Planning for Health Care Costs in Retirement

James Todd, CFP®, CTFA®

Sr. Wealth Advisor


Planning for health care costs in retirement has many unknowns and options. Learn the value of insurance and savings choices.

Person planning for health care in retirement

When planning for retirement, figuring out your health care costs can be daunting due to many unknowns and multiple options. Medicare can help cover some of your health care needs, so it’s important to learn about whether you are eligible and when you should enroll for coverage. You should also consider other ways to save for health care expenses, whether it’s a health savings account or long-term care insurance.

Health care costs

According to a recent study by Fidelity, the average retired 65-year-old couple may need approximately $315,000 saved (after tax) to cover health care expenses during retirement.1 Because these estimates are based on average costs, your actual costs could be more or less depending on when and where you retire, how healthy you are, and how long you’ll live.

Maybe you see $315,000 as a significant but manageable amount. But keep in mind that this payout can derail even the most well-conceived retirement, because it doesn’t account for long-term care and other catastrophic events, such as a debilitating/chronic illness or injury. While it isn’t entirely possible to completely plan for your health care costs in retirement, here are some steps you can take to make sure you’re covered.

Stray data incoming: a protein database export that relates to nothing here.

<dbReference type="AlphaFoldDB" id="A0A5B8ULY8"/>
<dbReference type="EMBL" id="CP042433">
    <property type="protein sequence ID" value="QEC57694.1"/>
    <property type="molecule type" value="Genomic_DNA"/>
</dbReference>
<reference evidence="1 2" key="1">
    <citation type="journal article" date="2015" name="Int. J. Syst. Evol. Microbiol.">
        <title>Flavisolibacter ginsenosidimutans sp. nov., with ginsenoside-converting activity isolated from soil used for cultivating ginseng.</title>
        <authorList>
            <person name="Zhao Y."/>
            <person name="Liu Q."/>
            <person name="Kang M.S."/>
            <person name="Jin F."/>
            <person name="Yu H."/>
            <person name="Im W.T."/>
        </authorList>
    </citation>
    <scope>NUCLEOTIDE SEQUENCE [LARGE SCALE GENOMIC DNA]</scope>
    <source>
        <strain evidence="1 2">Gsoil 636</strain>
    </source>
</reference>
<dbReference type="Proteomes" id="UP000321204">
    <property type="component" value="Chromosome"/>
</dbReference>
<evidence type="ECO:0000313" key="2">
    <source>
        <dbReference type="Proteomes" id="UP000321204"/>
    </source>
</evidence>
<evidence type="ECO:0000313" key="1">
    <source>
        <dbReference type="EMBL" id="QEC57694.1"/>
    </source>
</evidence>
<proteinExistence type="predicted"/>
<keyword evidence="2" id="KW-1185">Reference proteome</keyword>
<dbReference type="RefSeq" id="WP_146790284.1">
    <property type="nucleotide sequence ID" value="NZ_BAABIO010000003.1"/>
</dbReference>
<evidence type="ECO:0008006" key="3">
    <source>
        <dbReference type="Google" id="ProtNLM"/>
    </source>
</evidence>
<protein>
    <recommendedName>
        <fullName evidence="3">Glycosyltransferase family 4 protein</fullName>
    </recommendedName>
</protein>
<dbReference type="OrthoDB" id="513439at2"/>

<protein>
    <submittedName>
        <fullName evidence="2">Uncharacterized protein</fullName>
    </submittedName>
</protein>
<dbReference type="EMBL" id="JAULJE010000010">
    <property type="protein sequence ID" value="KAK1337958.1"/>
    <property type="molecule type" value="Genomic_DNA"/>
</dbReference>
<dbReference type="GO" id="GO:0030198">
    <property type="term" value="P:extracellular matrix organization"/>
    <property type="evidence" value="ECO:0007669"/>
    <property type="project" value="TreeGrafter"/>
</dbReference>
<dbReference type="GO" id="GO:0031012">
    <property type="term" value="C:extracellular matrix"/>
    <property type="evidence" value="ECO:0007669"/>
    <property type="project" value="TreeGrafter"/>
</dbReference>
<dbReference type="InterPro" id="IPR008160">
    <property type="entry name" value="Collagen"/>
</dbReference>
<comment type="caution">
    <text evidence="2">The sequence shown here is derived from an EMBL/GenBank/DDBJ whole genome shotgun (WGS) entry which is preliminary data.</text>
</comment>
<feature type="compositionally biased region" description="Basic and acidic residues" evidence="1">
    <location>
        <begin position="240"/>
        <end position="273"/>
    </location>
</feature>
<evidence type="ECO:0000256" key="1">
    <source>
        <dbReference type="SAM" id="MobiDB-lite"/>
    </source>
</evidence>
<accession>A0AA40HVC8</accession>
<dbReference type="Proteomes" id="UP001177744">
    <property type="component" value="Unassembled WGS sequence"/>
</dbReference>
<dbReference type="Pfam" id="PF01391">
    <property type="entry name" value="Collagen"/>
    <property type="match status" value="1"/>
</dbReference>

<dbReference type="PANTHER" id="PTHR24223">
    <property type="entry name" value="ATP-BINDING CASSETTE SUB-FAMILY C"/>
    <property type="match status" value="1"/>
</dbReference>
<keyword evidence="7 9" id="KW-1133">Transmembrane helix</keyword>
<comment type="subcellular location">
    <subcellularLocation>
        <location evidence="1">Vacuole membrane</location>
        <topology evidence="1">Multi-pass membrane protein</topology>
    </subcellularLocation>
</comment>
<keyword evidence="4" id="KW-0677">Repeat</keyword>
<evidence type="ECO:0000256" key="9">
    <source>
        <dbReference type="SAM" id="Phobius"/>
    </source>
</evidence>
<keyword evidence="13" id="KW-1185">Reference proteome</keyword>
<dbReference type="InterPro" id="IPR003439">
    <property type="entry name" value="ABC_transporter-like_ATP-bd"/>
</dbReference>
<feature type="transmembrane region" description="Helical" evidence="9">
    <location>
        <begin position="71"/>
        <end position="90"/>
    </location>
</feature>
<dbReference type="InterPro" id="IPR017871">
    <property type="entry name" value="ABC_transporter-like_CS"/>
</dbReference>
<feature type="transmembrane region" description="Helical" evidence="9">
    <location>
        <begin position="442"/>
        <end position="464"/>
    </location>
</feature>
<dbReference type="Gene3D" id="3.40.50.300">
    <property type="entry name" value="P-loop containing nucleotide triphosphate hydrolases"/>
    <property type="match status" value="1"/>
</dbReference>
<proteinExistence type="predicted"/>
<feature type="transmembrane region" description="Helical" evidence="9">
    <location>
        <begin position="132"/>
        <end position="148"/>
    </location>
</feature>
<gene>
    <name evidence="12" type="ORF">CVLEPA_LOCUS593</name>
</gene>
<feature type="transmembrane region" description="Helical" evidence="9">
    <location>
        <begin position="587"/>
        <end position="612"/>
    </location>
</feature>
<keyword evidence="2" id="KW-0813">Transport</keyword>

Important to Note:

  • Health care costs generally do not occur all at once. The estimated $315,000 for health care costs for a couple aged 65 is the cumulative amount over a 20-year retirement.
  • On average, monthly premiums make up between 73% and 81% of the average retiree’s monthly health care expenditures2, making it a predictable and recurring expense that should be factored into a retirement plan.

Cost of care graphic

Medicare coverage

Medicare is the government-sponsored health care system for U.S. citizens aged 65 or over. It consists of Part A (hospital coverage,) Part B (physician and outpatient hospital coverage,) and Part D (prescription coverage.) Most people do not pay any premiums for Part A (if Medicare taxes were paid while working.)

For Part B, you pay a premium based on your modified adjusted gross income (Medicare uses your modified adjusted gross income as reported on your previous tax returns from two years ago to calculate your premium.) Most Americans pay $174.40 per month for Part B coverage in 2024; however, Part B premiums can be as much as $594.00 per month for those with the highest incomes.3 In addition, many Americans purchase Medicare Supplement (also called Medigap) insurance to cover Part B deductibles and co-pays. There are many different Medicare Supplement plans and they can cost a 65-year-old anywhere between $40–$796 per month.2 Part D prescription coverage varies depending on where you live and the insurance provider. According to the National Council on Aging, the nationwide average monthly Medicare Part D premium for 2024 is $55.50.4

When you add up all these costs, a “typical” retiree will spend more than $325 per month on Medicare premiums and supplemental insurance. Also, Medicare premium costs generally increase every year, while Medicare supplemental insurance costs increase every few years, depending on the company. Read more about Medicare.

Long-term care

Unfortunately, Medicare does not always pay for long-term care. Medicare covers some types of long-term care including in-home care, hospice care, and short stays at skilled nursing facilities. To be eligible for coverage, you must meet certain rules. If you have Medicare Advantage (Part C) or other Medicare health plan, you can check with your plan to see if it may cover a nursing home, but it typically doesn’t.